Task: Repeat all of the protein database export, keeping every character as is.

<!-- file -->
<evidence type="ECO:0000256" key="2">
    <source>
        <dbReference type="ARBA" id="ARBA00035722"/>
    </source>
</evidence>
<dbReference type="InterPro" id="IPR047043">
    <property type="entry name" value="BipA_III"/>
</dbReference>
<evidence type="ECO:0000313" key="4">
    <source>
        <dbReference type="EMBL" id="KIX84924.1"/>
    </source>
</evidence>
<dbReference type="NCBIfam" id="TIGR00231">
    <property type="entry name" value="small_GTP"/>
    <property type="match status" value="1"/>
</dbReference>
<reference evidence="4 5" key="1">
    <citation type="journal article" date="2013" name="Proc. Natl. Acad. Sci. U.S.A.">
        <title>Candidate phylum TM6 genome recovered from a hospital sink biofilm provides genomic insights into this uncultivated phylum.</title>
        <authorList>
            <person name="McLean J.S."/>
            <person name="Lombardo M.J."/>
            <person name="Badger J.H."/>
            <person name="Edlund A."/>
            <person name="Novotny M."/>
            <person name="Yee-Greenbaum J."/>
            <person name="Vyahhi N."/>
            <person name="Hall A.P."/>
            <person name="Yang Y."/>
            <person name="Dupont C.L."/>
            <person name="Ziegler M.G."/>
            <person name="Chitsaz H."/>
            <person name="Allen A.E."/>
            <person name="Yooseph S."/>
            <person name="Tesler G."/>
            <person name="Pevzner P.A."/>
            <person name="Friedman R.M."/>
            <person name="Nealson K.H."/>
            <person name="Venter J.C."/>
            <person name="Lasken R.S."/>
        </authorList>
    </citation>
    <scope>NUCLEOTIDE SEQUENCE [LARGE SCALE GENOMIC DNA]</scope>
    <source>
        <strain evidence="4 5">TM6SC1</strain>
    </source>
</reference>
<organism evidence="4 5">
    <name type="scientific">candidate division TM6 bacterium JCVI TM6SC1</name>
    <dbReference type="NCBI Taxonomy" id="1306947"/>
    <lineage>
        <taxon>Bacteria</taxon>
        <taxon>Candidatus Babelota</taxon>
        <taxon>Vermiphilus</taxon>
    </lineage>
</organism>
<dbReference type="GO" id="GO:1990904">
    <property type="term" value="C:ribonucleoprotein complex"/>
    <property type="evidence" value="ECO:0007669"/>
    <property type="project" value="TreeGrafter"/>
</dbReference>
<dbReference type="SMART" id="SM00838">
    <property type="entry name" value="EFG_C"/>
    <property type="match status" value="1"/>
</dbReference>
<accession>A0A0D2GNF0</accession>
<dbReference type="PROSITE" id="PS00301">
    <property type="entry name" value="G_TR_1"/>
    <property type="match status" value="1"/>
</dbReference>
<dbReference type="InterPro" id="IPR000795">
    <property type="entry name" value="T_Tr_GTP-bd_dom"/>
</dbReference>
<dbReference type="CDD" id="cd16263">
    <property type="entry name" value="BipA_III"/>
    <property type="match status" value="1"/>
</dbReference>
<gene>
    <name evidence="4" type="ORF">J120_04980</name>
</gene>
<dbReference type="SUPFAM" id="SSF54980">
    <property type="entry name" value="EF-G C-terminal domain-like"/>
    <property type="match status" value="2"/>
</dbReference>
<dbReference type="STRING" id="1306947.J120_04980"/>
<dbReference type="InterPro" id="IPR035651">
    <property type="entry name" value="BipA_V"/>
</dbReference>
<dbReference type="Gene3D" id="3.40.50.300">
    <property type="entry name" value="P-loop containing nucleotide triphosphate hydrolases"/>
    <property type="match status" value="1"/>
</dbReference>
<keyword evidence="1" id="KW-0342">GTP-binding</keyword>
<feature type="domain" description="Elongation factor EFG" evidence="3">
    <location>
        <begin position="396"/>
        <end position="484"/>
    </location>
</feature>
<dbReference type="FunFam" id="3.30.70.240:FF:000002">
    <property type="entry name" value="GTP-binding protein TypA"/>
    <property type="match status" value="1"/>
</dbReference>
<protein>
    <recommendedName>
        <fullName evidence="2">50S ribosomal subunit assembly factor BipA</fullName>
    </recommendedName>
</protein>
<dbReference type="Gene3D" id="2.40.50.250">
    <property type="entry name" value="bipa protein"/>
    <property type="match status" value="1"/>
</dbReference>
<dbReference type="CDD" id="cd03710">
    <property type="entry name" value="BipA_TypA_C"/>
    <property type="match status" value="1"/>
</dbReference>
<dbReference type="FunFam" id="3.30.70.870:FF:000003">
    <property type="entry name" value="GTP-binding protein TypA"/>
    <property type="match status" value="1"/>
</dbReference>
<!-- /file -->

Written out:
<evidence type="ECO:0000256" key="2">
    <source>
        <dbReference type="ARBA" id="ARBA00035722"/>
    </source>
</evidence>
<dbReference type="InterPro" id="IPR047043">
    <property type="entry name" value="BipA_III"/>
</dbReference>
<evidence type="ECO:0000313" key="4">
    <source>
        <dbReference type="EMBL" id="KIX84924.1"/>
    </source>
</evidence>
<dbReference type="NCBIfam" id="TIGR00231">
    <property type="entry name" value="small_GTP"/>
    <property type="match status" value="1"/>
</dbReference>
<reference evidence="4 5" key="1">
    <citation type="journal article" date="2013" name="Proc. Natl. Acad. Sci. U.S.A.">
        <title>Candidate phylum TM6 genome recovered from a hospital sink biofilm provides genomic insights into this uncultivated phylum.</title>
        <authorList>
            <person name="McLean J.S."/>
            <person name="Lombardo M.J."/>
            <person name="Badger J.H."/>
            <person name="Edlund A."/>
            <person name="Novotny M."/>
            <person name="Yee-Greenbaum J."/>
            <person name="Vyahhi N."/>
            <person name="Hall A.P."/>
            <person name="Yang Y."/>
            <person name="Dupont C.L."/>
            <person name="Ziegler M.G."/>
            <person name="Chitsaz H."/>
            <person name="Allen A.E."/>
            <person name="Yooseph S."/>
            <person name="Tesler G."/>
            <person name="Pevzner P.A."/>
            <person name="Friedman R.M."/>
            <person name="Nealson K.H."/>
            <person name="Venter J.C."/>
            <person name="Lasken R.S."/>
        </authorList>
    </citation>
    <scope>NUCLEOTIDE SEQUENCE [LARGE SCALE GENOMIC DNA]</scope>
    <source>
        <strain evidence="4 5">TM6SC1</strain>
    </source>
</reference>
<organism evidence="4 5">
    <name type="scientific">candidate division TM6 bacterium JCVI TM6SC1</name>
    <dbReference type="NCBI Taxonomy" id="1306947"/>
    <lineage>
        <taxon>Bacteria</taxon>
        <taxon>Candidatus Babelota</taxon>
        <taxon>Vermiphilus</taxon>
    </lineage>
</organism>
<dbReference type="GO" id="GO:1990904">
    <property type="term" value="C:ribonucleoprotein complex"/>
    <property type="evidence" value="ECO:0007669"/>
    <property type="project" value="TreeGrafter"/>
</dbReference>
<dbReference type="SMART" id="SM00838">
    <property type="entry name" value="EFG_C"/>
    <property type="match status" value="1"/>
</dbReference>
<accession>A0A0D2GNF0</accession>
<dbReference type="PROSITE" id="PS00301">
    <property type="entry name" value="G_TR_1"/>
    <property type="match status" value="1"/>
</dbReference>
<dbReference type="InterPro" id="IPR000795">
    <property type="entry name" value="T_Tr_GTP-bd_dom"/>
</dbReference>
<dbReference type="CDD" id="cd16263">
    <property type="entry name" value="BipA_III"/>
    <property type="match status" value="1"/>
</dbReference>
<gene>
    <name evidence="4" type="ORF">J120_04980</name>
</gene>
<dbReference type="SUPFAM" id="SSF54980">
    <property type="entry name" value="EF-G C-terminal domain-like"/>
    <property type="match status" value="2"/>
</dbReference>
<dbReference type="STRING" id="1306947.J120_04980"/>
<dbReference type="InterPro" id="IPR035651">
    <property type="entry name" value="BipA_V"/>
</dbReference>
<dbReference type="Gene3D" id="3.40.50.300">
    <property type="entry name" value="P-loop containing nucleotide triphosphate hydrolases"/>
    <property type="match status" value="1"/>
</dbReference>
<keyword evidence="1" id="KW-0342">GTP-binding</keyword>
<feature type="domain" description="Elongation factor EFG" evidence="3">
    <location>
        <begin position="396"/>
        <end position="484"/>
    </location>
</feature>
<dbReference type="FunFam" id="3.30.70.240:FF:000002">
    <property type="entry name" value="GTP-binding protein TypA"/>
    <property type="match status" value="1"/>
</dbReference>
<protein>
    <recommendedName>
        <fullName evidence="2">50S ribosomal subunit assembly factor BipA</fullName>
    </recommendedName>
</protein>
<dbReference type="Gene3D" id="2.40.50.250">
    <property type="entry name" value="bipa protein"/>
    <property type="match status" value="1"/>
</dbReference>
<dbReference type="CDD" id="cd03710">
    <property type="entry name" value="BipA_TypA_C"/>
    <property type="match status" value="1"/>
</dbReference>
<dbReference type="FunFam" id="3.30.70.870:FF:000003">
    <property type="entry name" value="GTP-binding protein TypA"/>
    <property type="match status" value="1"/>
</dbReference>